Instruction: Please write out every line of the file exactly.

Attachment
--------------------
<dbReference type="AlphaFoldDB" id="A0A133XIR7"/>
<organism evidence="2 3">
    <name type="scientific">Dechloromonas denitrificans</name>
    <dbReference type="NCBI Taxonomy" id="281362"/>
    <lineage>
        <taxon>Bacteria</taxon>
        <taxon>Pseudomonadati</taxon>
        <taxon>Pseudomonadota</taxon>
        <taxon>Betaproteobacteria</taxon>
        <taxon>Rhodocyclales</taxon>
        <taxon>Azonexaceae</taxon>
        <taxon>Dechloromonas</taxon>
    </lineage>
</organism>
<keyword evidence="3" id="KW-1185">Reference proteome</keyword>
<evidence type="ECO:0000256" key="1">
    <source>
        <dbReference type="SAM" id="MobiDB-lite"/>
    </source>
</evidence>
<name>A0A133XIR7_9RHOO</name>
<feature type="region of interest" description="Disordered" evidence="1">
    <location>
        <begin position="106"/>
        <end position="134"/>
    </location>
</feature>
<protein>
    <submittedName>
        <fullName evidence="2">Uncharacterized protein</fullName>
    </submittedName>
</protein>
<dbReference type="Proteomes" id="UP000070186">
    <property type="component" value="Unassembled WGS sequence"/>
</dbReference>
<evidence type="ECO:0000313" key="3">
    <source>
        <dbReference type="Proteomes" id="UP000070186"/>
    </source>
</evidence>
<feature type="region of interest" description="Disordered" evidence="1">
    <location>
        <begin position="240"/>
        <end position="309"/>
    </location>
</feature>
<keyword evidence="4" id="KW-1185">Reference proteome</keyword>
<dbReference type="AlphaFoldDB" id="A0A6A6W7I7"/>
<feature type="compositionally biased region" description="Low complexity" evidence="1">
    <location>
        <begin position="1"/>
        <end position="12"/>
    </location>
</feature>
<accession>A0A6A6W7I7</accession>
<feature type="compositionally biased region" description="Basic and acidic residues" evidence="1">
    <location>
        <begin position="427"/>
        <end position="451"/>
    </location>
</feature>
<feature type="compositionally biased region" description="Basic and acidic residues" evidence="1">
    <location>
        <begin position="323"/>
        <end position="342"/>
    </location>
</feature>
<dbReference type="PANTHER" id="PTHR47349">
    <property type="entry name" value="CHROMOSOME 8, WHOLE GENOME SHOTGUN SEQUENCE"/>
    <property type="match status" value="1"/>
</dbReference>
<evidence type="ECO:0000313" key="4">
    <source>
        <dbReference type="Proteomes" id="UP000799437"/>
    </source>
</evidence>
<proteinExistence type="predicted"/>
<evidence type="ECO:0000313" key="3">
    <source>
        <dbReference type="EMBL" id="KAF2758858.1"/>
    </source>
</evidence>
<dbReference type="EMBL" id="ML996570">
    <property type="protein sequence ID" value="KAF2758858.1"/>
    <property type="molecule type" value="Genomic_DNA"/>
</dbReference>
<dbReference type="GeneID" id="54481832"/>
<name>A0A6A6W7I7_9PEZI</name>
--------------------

<dbReference type="AlphaFoldDB" id="A0A133XIR7"/>
<organism evidence="2 3">
    <name type="scientific">Dechloromonas denitrificans</name>
    <dbReference type="NCBI Taxonomy" id="281362"/>
    <lineage>
        <taxon>Bacteria</taxon>
        <taxon>Pseudomonadati</taxon>
        <taxon>Pseudomonadota</taxon>
        <taxon>Betaproteobacteria</taxon>
        <taxon>Rhodocyclales</taxon>
        <taxon>Azonexaceae</taxon>
        <taxon>Dechloromonas</taxon>
    </lineage>
</organism>
<keyword evidence="3" id="KW-1185">Reference proteome</keyword>
<evidence type="ECO:0000256" key="1">
    <source>
        <dbReference type="SAM" id="MobiDB-lite"/>
    </source>
</evidence>
<name>A0A133XIR7_9RHOO</name>
<feature type="region of interest" description="Disordered" evidence="1">
    <location>
        <begin position="106"/>
        <end position="134"/>
    </location>
</feature>
<protein>
    <submittedName>
        <fullName evidence="2">Uncharacterized protein</fullName>
    </submittedName>
</protein>
<dbReference type="Proteomes" id="UP000070186">
    <property type="component" value="Unassembled WGS sequence"/>
</dbReference>
<evidence type="ECO:0000313" key="3">
    <source>
        <dbReference type="Proteomes" id="UP000070186"/>
    </source>
</evidence>
<feature type="region of interest" description="Disordered" evidence="1">
    <location>
        <begin position="240"/>
        <end position="309"/>
    </location>
</feature>
<keyword evidence="4" id="KW-1185">Reference proteome</keyword>
<dbReference type="AlphaFoldDB" id="A0A6A6W7I7"/>
<feature type="compositionally biased region" description="Low complexity" evidence="1">
    <location>
        <begin position="1"/>
        <end position="12"/>
    </location>
</feature>
<accession>A0A6A6W7I7</accession>
<feature type="compositionally biased region" description="Basic and acidic residues" evidence="1">
    <location>
        <begin position="427"/>
        <end position="451"/>
    </location>
</feature>
<feature type="compositionally biased region" description="Basic and acidic residues" evidence="1">
    <location>
        <begin position="323"/>
        <end position="342"/>
    </location>
</feature>
<dbReference type="PANTHER" id="PTHR47349">
    <property type="entry name" value="CHROMOSOME 8, WHOLE GENOME SHOTGUN SEQUENCE"/>
    <property type="match status" value="1"/>
</dbReference>
<evidence type="ECO:0000313" key="4">
    <source>
        <dbReference type="Proteomes" id="UP000799437"/>
    </source>
</evidence>
<proteinExistence type="predicted"/>
<evidence type="ECO:0000313" key="3">
    <source>
        <dbReference type="EMBL" id="KAF2758858.1"/>
    </source>
</evidence>
<dbReference type="EMBL" id="ML996570">
    <property type="protein sequence ID" value="KAF2758858.1"/>
    <property type="molecule type" value="Genomic_DNA"/>
</dbReference>
<dbReference type="GeneID" id="54481832"/>
<name>A0A6A6W7I7_9PEZI</name>